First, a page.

2)       rinse with tap water
3)      fill with RO water (which is sterile and nutrient free).
 
You need to have some documented routine to re-sanitize the cooling system as needed or on some kind of schedule. ? Bi-monthly ? Alternatives could include
1)      repeat of above, but with a “wine equipment sanitizer”
2)      UV treatment on occasion... like an hour a week.
3)      Monitor bacteria growth by plating out cooling water. We will be set up for yeast incubation so we can do bacteria as well.
 
Don’t worry about the stainless steel + bleach paranoia. You wouldn’t want to store bleach solution in a stainless container. But rinsing stainless with a standard sanitizing solution will do no harm at all. Bleach in solution is extremely reactive…. so much so that it is gone in 24 hours.  

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i thunk your over thinking it. we run a hydronic system that heats our house , the distillery and equipment as well as wash water for both . that water is never changed or disinfected even tho the system is open to atmosphere it contains very little oxygen there is never a problem with anything growing in it . i really dont see how a cooling system is any different . its basically a closed to atmosphere system how would anything grow in it , its constantly circulating and plenty hot . we drained our water out of boiler and circulating lines when we moved into new facility and there was nothing growing in it . i personally wouldnt use any bleach in the system not cuz i think it will hurt i jus dont see the point .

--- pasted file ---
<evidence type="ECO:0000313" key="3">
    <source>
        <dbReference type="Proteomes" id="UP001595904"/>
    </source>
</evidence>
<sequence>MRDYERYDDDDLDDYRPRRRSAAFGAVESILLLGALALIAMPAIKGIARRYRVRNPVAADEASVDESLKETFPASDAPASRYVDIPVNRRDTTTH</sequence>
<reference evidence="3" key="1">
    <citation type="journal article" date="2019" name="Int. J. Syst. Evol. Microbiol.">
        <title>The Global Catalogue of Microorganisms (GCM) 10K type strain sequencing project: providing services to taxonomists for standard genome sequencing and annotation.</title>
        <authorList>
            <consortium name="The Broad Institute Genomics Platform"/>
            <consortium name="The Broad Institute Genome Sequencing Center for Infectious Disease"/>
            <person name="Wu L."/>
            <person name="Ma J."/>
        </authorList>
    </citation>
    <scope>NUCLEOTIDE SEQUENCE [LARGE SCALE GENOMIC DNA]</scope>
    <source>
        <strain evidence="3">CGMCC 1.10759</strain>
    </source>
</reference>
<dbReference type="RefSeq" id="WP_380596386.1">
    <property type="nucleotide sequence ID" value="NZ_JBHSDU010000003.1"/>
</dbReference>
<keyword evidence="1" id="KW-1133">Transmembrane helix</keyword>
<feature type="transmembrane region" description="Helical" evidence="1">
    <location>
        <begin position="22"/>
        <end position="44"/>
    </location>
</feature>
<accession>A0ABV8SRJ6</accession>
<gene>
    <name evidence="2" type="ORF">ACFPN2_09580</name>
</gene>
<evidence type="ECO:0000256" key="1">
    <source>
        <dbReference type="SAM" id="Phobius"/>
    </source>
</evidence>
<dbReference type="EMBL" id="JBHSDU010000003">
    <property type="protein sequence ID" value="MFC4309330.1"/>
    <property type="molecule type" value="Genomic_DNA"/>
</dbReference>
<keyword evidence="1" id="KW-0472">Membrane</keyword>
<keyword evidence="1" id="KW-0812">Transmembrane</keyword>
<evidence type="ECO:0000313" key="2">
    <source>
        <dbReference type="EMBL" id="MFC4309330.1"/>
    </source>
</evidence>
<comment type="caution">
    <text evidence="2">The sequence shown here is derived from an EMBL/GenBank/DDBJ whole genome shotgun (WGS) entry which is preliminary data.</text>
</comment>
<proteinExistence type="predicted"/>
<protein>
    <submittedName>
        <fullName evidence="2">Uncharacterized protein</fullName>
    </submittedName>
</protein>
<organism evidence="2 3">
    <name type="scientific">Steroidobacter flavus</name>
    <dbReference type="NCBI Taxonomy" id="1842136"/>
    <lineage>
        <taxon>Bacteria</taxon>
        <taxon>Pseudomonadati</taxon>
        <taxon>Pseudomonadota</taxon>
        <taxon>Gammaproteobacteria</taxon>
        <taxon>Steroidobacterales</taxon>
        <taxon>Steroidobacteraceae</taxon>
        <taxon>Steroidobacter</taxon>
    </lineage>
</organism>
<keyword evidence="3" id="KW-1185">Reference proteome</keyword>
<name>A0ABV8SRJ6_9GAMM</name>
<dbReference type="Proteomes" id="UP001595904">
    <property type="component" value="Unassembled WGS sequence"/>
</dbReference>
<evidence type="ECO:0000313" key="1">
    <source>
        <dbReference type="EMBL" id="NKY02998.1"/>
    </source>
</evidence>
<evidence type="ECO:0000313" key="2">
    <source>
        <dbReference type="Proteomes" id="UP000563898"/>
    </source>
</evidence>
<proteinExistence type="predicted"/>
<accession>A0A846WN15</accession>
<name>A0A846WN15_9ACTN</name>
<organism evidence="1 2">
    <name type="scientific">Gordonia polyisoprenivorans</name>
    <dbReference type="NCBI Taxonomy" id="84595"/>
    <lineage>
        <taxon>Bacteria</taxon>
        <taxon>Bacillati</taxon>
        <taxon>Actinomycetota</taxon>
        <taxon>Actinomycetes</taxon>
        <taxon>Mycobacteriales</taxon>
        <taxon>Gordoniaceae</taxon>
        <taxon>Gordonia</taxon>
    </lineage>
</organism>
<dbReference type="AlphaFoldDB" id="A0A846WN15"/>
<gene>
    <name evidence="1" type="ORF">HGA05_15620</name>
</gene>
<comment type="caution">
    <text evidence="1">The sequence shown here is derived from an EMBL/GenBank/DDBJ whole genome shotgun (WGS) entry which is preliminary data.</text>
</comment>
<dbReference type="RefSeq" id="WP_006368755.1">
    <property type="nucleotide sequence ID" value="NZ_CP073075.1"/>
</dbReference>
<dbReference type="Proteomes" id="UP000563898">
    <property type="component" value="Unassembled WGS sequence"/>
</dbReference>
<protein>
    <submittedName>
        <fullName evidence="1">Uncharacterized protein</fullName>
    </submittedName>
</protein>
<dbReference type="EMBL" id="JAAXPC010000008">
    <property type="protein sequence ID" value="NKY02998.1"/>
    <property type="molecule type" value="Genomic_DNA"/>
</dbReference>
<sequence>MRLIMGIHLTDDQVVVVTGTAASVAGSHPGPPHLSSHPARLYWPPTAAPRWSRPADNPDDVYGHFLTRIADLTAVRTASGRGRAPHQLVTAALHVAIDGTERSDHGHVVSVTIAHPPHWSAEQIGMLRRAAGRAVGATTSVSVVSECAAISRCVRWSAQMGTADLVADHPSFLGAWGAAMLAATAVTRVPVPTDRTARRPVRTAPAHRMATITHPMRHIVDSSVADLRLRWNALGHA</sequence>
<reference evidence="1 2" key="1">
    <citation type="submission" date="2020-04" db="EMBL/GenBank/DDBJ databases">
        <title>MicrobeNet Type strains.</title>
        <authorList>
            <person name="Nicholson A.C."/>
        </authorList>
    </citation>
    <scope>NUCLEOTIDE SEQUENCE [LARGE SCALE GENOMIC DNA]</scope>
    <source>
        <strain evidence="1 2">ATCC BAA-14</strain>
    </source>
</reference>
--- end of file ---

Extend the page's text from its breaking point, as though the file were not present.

tim 

  

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100% RO water will ruin piping that is not designed to withstand it.  RO water will draw ions from many metals and weakening them.

With medical systems cooling, they either add propylene glycol or have complete stainless steel wetted surfaces.  The chiller must be specified for 100% RO as not all wetted parts of the chiller can be used. Premixed glycol is mixed with RO. 

Chemical or ozone treatment is cheaper, first cost, than designing a cooling system to be compatible.

Most closed loops are not pressurized and have a poly reservoir which because it is non-pressurized, must have an opening to the atmosphere.  The dead air can be treated with ozone, which keeps water clean from biologicals. Of you want to isolate the pressurized and non-pressurized flows, you need to add an isolation heat exchanger, very common in the Northern US where the outdoor chiller is charged with glycol mix for non-freezing and the water reservoir indoors is charged with the process water.

If  you need more details, drop me a line or call.

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Speaking of poly reservoirs.  Clear or light permeable is bad if you want to control algae growth.

You can UV until the cows come home, not going to stop algae from growing on the walls.

Those little green buggers don’t need much in the way of nutrient to grow.  But they do need light.